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Indo-Pacific Deployment 2024 Highlights Japan’s Naval Diplomacy

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Indo-Pacific Deployment 2024 Highlights Japan’s Naval Diplomacy

The Japan Maritime Self-Defense Force’s naval diplomacy mission has expanded to meet foreign policy needs.

Indo-Pacific Deployment 2024 Highlights Japan’s Naval Diplomacy

A welcome ceremony for Japan’s IPD19 in Cam Ranh international port, in Vietnam, June 14, 2019.

Credit: Japanese Maritime Self-Defense Force

On April 16, Japan’s Maritime Self-Defense Force (MSDF) announced their 2024 Indo-Pacific Deployment (IPD 24), which will last from May 3 to December 15. The deployment marks the longest IDP to date and will include both 26,000-ton helicopter-carrying destroyers, JS Kaga and JS Izumo, for the first time.

Six warships, two P-1 maritime patrol aircraft, a special boarding team, and submarines assigned to eight task groups will deploy in total.

The force aims to improve the MSDF’s tactical proficiency and interoperability with allies while contributing to regional stability through enhancing mutual understanding with partner navies.

Task groups will do this by participating in eight exercises and visiting at least 13 countries. Nine of the 13 scheduled visits are to Oceania nations.

2024 marks the third year Japan has prioritized Oceania engagement during the deployment. IPD 22 and 23 each visited eight Oceania nations and participated in several regional exercises, including Pacific Partnership 2023.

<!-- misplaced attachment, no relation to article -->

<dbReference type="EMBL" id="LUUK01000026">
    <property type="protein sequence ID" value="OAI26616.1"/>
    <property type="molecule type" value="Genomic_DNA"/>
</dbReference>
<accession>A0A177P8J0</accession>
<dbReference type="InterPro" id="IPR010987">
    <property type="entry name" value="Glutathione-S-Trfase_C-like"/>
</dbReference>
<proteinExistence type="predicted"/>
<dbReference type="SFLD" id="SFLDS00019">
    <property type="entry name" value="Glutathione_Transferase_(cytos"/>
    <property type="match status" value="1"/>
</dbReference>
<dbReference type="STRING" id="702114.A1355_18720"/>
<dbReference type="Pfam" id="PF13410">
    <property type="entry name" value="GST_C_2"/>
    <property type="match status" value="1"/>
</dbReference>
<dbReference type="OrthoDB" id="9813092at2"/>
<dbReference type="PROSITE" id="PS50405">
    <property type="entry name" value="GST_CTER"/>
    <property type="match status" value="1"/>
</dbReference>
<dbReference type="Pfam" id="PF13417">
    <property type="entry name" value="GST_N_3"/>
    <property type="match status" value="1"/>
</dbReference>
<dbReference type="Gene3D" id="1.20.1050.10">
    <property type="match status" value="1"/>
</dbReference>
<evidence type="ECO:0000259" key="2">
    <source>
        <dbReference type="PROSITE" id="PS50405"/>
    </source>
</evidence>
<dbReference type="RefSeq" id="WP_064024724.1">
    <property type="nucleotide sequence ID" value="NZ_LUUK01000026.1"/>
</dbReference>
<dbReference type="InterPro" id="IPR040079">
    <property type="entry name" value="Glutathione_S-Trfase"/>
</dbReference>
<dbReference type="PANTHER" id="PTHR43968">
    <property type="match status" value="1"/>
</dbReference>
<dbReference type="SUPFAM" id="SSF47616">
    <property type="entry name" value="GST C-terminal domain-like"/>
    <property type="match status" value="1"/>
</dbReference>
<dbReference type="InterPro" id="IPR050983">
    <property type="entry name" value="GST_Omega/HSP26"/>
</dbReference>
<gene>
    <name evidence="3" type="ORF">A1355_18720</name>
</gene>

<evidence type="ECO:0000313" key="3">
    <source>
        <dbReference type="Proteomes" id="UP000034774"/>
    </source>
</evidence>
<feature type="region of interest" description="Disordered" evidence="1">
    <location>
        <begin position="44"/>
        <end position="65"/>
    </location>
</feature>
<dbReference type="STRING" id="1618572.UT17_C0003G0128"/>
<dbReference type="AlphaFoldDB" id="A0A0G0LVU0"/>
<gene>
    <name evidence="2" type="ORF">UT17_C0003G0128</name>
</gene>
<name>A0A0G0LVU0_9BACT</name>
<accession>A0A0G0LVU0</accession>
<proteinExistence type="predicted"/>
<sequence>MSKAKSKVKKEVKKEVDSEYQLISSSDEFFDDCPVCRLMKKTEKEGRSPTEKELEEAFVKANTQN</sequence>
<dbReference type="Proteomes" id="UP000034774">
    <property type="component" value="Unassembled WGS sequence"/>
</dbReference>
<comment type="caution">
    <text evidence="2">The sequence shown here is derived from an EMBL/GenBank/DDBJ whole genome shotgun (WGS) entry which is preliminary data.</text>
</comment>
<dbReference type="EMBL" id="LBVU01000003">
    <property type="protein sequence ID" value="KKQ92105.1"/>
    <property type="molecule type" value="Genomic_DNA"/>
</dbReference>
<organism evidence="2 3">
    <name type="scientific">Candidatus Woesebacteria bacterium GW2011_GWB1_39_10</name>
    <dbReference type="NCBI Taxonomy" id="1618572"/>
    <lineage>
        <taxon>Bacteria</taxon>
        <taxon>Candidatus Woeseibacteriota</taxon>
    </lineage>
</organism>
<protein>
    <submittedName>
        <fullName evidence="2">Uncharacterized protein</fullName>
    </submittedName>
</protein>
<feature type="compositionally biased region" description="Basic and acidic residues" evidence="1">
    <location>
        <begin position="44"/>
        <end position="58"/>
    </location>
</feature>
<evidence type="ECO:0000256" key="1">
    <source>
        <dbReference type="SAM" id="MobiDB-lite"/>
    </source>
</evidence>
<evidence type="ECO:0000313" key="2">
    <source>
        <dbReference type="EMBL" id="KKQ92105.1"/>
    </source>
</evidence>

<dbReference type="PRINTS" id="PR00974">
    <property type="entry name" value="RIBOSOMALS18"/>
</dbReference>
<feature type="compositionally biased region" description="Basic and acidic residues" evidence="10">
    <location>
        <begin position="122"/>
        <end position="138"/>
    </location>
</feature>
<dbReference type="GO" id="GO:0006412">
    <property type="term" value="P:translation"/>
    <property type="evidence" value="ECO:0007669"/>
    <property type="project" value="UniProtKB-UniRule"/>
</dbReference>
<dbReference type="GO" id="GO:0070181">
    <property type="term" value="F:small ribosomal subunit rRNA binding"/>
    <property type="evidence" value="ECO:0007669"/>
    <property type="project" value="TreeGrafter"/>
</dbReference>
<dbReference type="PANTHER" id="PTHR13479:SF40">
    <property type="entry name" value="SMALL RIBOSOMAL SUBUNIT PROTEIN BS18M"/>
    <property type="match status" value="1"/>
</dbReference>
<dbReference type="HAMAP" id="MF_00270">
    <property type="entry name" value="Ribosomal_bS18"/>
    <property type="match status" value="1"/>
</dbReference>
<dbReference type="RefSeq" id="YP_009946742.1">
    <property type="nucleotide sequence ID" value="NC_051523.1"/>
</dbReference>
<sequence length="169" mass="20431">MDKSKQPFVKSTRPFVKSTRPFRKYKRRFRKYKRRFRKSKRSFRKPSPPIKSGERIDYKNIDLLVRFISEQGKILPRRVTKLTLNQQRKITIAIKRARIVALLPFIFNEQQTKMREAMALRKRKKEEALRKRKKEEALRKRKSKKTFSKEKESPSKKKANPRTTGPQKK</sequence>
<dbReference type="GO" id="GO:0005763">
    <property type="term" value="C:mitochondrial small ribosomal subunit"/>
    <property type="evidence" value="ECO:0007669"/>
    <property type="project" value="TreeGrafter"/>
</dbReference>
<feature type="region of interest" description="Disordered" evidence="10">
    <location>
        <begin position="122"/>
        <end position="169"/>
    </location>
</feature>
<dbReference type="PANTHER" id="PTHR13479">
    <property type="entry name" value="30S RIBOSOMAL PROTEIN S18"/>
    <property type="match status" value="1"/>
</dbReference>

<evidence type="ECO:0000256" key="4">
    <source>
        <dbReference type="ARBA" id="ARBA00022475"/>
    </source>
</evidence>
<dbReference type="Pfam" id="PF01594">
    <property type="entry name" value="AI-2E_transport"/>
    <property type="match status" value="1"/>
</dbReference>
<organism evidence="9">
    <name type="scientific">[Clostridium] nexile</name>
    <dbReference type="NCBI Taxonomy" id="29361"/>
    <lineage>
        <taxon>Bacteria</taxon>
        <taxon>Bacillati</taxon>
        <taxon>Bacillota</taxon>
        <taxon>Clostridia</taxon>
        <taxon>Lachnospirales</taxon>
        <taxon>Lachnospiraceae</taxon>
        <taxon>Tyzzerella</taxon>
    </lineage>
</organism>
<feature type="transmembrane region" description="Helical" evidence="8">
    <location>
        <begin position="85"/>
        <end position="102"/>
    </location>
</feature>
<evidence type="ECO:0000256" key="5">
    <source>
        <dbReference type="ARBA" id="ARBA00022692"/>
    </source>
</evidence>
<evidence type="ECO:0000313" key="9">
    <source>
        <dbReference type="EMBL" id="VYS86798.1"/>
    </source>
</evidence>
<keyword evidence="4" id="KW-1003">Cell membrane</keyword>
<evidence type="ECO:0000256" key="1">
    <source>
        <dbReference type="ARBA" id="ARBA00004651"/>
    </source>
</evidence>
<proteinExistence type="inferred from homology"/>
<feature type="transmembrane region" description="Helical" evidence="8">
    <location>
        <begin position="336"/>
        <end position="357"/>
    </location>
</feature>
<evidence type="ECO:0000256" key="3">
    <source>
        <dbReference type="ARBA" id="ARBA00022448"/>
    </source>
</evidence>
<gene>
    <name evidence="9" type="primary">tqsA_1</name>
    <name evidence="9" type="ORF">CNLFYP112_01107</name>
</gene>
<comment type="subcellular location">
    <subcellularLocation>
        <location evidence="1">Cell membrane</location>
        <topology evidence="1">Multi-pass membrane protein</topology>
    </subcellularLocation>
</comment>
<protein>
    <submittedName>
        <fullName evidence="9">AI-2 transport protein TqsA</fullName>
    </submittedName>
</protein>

The Oceania emphasis is part of Japan’s effort to increase regional engagement, especially on security matters, as demonstrated by the March 2024 Japan-Pacific Islands Defense Dialogue. Concerns about China’s increased presence in the Western Pacific likely drive some of Japan’s efforts.

Concurrent with the Oceania outreach is the “accelerated” use of the MSDF as a diplomatic tool to promote a favorable security environment and foster a Free and Open Indo-Pacific (FOIP). This marks a newer role for the MSDF.

Made with Flourish

Historically, MSDF naval engagements were limited to overseas training cruises for recent graduates of the Officer Training School. The first training cruise occurred in 1957, three years after the MSDF’s establishment. The annual cruises exposed the new officers to the world and promoted friendly relations during port visits.

After the Cold War, active participation in multilateral organizations like the Western Pacific Naval Symposium provided the MSDF a forum for engagement on regional maritime security matters.

A significant shift in naval diplomacy occurred following the National Defense Program Guideline for Fiscal Year 2005, as well as the 2009 law on “Punishment of and Measures against Acts of Piracy.” These guidelines required the MSDF to actively engage internationally by conducting peacetime regional maritime operations like counterpiracy and disaster relief. The law also enabled the MSDF to protect shipping globally and participate in international counter-piracy operations.